4. Health Care Financing Administration. National restraint reduction newsletter. Summer 2000. Available at: http://www.hcfa.gov/publications/newsletters/restraint/2000/rr0600.asp. Accessed June 12, 2001.

5. FDA Center for Devices and Radiological Health. A guide to bed safety. Available at: http://www.fda.gov/cdrh/beds/bedrail.pdf. Accessed June 12, 2001.

6. Health Care Financing Administration. National restraint reduction newsletter. Winter 1999. Available at: http://www.hcfa.gov/publications/newsletters/restraint/1999/rrwin99.htm. Accessed June 12, 2001.

7. Neufeld RR, Libow LS, Foley WJ, Dunbar JM, Cohen C, Breuer B. Restraint reduction reduces serious injuries among nursing home residents. J Am Geriatr Soc 1999;47:1202-1207.

8. Si M, Neufeld RR, Dunbar J. Removal of bedrails on a short-term nursing home rehabilitation unit. Gerontologist 1999;39:611-614.

9. Hanger HC, Ball MC, Wood LA. An analysis of falls in the hospital: can we do without bedrails? J Am Geriatr Soc 1999;47:529-531.

10. Tinetti ME, Liu YB, Ginter S. Mechanical restraint use and fall related injuries among residents of skilled nursing facilities. Ann Intern Med 1992;116:369-374.

11. Capezuti E, Evans L, Strumpf N, Maislin G. Physical restraint use and falls in nursing home residents. J Am Geriatr Soc 1996;44:627-633.

12. Capezuti E, Strumpf NE, Evans LK, Grisso JA, Maislin G. The relationship between physical restraint removal and falls and injuries among nursing home residents. J Gerontol A Biol Sci Med Sci 1998;53:M47-M52.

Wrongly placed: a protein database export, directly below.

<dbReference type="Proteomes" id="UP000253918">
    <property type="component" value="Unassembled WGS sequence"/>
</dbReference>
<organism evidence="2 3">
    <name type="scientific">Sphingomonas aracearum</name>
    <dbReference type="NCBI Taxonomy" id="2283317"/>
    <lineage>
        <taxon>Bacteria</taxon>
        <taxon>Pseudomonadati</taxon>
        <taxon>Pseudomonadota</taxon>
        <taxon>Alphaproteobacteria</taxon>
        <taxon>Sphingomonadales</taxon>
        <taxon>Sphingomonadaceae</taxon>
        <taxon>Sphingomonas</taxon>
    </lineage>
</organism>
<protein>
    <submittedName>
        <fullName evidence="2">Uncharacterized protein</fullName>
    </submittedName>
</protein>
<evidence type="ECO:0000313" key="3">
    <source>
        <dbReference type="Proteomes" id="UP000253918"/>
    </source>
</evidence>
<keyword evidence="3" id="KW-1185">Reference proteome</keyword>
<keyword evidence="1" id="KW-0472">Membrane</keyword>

13. Parker K, Miles SH. Deaths caused by bedrails. J Am Geriatr Soc 1997;45:797-802.

14. Schnelle JF, Smith RL. To use physical restraints or not? [editorial]. J Am Geriatr Soc 1996;44:727-728.

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Subchapter 26.3. Bed Alarms

Background

Epidemiologic studies reveal that falls occur commonly in and around bed areas.1,2 Decreasing the risk of falls when patients attempt to transfer into and out of bed without assistance is a potentially important target safety goal. This chapter examines the use of a bed alarm system that alerts hospital staff to patient movement out of bed as a strategy to reduce falls. General principles of alarm use in healthcare settings can be found in Chapter 8.

Practice Description

A sensor device is placed on the bed, under a sitting or reclining patient. When the patient changes position, it detects movement and/or absence of weight. An audible alarm is triggered at the nurses' station and, with some devices, in the patient's room. The alarm alerts nurses when patients attempt to leave the bed without assistance and may alert a patient to remain in bed if the alarm is audible in the patient's room.